In the first column, I make a list of things I love, things that fascinate me, and things that scare me. All of these ideas can be great story starters. The ideas might be random and unrelated; those on a recent list included everything from ghosts to volcanoes to venomous snakes.
In the second column, I make a list of settings: places I know and love, places that fascinate or intrigue me, places I’d like to visit, and places I wish were real. Again, these are wildly diverse—the Everglades, outer space, the circus . . . you name it.
In the third column, I make a list of possible genres, moods, and themes—big ideas I’d like to explore. Column three brainstorming might include words such as mystery, thriller, friendship, ghost stories, secrets, humor, and more. Figure 2.5 shows a sample brainstorming chart.
Next comes the fun part. I take an idea from column one and try it out with different settings and themes. Let’s use ghosts as an example. The traditional ghost story is set in a haunted house, but what if we played around with the setting? What might a ghost do at an amusement park or a soccer game? What if we took that ghost to school or to outer space? Then, we’d look at the third column and consider how a ghost story might also include humor, or ideas on the theme of friendship or secrets. Suddenly, a single idea, ghosts, has almost infinite possibilities.
TODAY’S ASSIGNMENT: Make your own three-column brainstorming chart. Then, choose an idea from the first column and play around with possible settings, genres, and themes. Which ideas rise to the surface?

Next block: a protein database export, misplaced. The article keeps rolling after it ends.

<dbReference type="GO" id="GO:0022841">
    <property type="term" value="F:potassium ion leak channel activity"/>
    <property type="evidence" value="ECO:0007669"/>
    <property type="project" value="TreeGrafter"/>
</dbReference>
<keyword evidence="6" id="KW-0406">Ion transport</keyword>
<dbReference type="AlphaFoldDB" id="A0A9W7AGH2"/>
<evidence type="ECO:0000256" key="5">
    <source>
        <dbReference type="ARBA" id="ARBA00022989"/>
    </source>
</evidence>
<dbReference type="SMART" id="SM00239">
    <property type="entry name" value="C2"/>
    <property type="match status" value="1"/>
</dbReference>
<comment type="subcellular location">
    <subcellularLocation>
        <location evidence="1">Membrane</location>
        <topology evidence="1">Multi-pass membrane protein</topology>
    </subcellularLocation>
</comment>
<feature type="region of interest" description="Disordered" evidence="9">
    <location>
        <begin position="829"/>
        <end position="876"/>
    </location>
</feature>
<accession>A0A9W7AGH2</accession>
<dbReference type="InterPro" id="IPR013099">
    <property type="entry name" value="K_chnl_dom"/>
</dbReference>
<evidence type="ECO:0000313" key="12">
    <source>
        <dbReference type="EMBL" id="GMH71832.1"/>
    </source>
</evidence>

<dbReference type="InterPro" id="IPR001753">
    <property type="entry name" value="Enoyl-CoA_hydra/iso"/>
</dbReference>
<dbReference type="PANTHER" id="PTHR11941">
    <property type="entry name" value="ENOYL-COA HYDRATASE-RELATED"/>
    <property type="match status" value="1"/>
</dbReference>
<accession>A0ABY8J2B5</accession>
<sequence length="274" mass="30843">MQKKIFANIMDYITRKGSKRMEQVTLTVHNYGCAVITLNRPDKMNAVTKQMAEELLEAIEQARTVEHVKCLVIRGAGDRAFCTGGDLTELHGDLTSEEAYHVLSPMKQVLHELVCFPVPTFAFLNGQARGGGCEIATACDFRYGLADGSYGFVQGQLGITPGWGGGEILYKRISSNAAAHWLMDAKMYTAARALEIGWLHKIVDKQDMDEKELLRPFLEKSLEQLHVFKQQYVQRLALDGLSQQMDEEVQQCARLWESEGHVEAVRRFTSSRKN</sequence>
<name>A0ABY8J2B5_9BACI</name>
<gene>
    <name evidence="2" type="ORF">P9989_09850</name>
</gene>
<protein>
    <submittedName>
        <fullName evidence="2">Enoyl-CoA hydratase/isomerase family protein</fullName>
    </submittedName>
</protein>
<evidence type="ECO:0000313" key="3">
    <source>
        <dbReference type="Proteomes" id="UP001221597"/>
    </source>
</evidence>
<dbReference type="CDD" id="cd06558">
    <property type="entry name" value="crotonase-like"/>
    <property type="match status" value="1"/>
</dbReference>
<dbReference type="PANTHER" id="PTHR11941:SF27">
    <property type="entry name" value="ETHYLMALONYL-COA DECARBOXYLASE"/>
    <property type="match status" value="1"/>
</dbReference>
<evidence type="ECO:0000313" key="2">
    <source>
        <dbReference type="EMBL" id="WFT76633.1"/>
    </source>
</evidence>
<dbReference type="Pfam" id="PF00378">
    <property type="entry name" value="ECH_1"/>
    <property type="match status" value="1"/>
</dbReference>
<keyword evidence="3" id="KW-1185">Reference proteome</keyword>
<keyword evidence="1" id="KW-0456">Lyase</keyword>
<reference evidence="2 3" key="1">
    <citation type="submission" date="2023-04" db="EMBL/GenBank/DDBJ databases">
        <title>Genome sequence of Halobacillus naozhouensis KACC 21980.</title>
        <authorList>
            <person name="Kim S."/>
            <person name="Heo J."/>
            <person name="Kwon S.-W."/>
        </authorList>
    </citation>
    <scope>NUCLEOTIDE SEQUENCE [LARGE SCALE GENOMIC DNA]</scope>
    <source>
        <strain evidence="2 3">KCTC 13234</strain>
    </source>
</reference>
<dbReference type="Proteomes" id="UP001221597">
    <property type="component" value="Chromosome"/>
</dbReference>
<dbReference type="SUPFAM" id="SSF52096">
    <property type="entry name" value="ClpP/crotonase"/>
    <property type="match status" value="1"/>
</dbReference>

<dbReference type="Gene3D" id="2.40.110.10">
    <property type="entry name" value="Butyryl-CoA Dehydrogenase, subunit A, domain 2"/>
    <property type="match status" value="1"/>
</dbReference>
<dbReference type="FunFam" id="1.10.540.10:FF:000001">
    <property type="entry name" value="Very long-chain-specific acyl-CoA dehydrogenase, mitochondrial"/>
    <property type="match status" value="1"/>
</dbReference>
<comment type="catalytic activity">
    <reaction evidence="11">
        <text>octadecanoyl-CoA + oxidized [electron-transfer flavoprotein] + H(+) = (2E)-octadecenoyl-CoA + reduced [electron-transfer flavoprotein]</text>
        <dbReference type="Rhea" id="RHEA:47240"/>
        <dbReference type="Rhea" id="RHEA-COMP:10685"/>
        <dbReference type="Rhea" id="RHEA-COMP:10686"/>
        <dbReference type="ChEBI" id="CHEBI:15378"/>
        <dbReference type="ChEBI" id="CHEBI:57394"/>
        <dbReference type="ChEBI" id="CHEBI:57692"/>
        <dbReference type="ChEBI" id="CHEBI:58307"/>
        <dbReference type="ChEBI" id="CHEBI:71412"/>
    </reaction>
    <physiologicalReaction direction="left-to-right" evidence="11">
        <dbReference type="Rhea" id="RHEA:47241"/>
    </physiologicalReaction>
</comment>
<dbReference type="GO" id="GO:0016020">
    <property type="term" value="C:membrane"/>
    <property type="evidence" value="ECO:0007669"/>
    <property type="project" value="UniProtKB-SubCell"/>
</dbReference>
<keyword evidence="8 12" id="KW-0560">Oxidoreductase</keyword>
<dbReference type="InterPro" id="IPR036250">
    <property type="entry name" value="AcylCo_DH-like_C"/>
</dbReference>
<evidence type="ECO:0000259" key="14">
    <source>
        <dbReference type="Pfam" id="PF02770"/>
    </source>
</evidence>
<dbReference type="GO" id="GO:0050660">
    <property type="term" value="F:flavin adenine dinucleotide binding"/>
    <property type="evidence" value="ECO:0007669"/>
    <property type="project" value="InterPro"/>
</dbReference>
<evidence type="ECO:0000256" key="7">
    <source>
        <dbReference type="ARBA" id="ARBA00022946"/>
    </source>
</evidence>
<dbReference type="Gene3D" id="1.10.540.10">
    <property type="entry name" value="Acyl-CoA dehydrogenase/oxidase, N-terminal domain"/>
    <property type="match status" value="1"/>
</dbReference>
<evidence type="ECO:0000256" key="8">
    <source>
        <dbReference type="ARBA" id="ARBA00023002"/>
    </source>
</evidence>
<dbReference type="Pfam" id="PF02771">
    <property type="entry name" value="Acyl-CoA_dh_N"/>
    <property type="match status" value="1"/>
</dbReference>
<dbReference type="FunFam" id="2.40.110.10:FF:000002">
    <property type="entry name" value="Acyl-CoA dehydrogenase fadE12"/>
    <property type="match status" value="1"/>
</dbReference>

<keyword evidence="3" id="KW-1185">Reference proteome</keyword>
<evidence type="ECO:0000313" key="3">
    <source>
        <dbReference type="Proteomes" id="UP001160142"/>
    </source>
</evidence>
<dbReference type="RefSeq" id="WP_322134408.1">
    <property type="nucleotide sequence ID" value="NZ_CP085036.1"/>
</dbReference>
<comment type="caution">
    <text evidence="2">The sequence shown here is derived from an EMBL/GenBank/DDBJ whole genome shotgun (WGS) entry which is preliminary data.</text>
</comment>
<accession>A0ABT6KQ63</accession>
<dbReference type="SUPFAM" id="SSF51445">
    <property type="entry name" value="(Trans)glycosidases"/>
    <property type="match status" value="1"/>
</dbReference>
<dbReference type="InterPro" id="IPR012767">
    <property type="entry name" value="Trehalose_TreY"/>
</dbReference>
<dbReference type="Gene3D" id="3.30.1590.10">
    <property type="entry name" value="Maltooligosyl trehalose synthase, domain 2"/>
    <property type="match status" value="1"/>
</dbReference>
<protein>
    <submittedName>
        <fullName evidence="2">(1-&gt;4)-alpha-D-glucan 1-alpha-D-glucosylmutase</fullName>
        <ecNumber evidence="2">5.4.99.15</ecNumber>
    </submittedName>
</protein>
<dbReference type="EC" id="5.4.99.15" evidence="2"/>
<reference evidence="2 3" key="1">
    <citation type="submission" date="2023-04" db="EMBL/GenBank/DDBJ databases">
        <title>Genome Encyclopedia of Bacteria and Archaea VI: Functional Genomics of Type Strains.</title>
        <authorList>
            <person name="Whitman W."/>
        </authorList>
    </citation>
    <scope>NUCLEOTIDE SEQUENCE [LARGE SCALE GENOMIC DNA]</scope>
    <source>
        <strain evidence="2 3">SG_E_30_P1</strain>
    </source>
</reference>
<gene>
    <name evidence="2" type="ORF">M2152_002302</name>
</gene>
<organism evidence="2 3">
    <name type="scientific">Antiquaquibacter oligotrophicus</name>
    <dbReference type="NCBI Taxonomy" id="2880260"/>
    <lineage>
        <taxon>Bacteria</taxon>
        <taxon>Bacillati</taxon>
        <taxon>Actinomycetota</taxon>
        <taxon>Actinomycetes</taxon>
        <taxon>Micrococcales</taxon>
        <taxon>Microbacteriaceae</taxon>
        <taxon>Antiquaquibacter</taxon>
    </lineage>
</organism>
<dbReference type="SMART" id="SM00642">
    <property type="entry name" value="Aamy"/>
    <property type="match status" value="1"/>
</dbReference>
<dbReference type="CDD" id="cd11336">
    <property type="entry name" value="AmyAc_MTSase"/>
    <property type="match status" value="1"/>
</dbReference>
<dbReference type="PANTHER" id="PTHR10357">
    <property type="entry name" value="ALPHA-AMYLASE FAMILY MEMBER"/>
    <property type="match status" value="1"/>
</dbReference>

It’s impossible to be a new writer without feeling flashes of fear, worry that the work won’t be good enough or that we have no business writing at all. This is where you’re probably expecting me to say, “Don’t be afraid” or “There’s no reason to be scared.” But I’m not going to say that.
Be scared. That’s absolutely fine. Because you know what? I’m scared, too, every time I start a new book. When I was writing my first book, I thought this would be a temporary thing, that the second and third books would be easy and fun and fearless. But no. Turns out they’re all scary in different ways, and making art is inherently fear producing. There’s a whole book about this idea, by the way, Art and Fear by David Bayles and Ted Orland. It’s an excellent read and shows us why making art is scary in a good way.
You see, there are two kinds of fear. The first kind keeps you safe from things that might cause you real and imminent harm.
My son and I encountered this cottonmouth while we were hiking in the Everglades a few years ago. We were scared, and we quickly identified our fear as the kind that saves you from danger. With this kind of fear, it’s good and healthy to act and run away to avoid venomous bites and other potentially fatal things.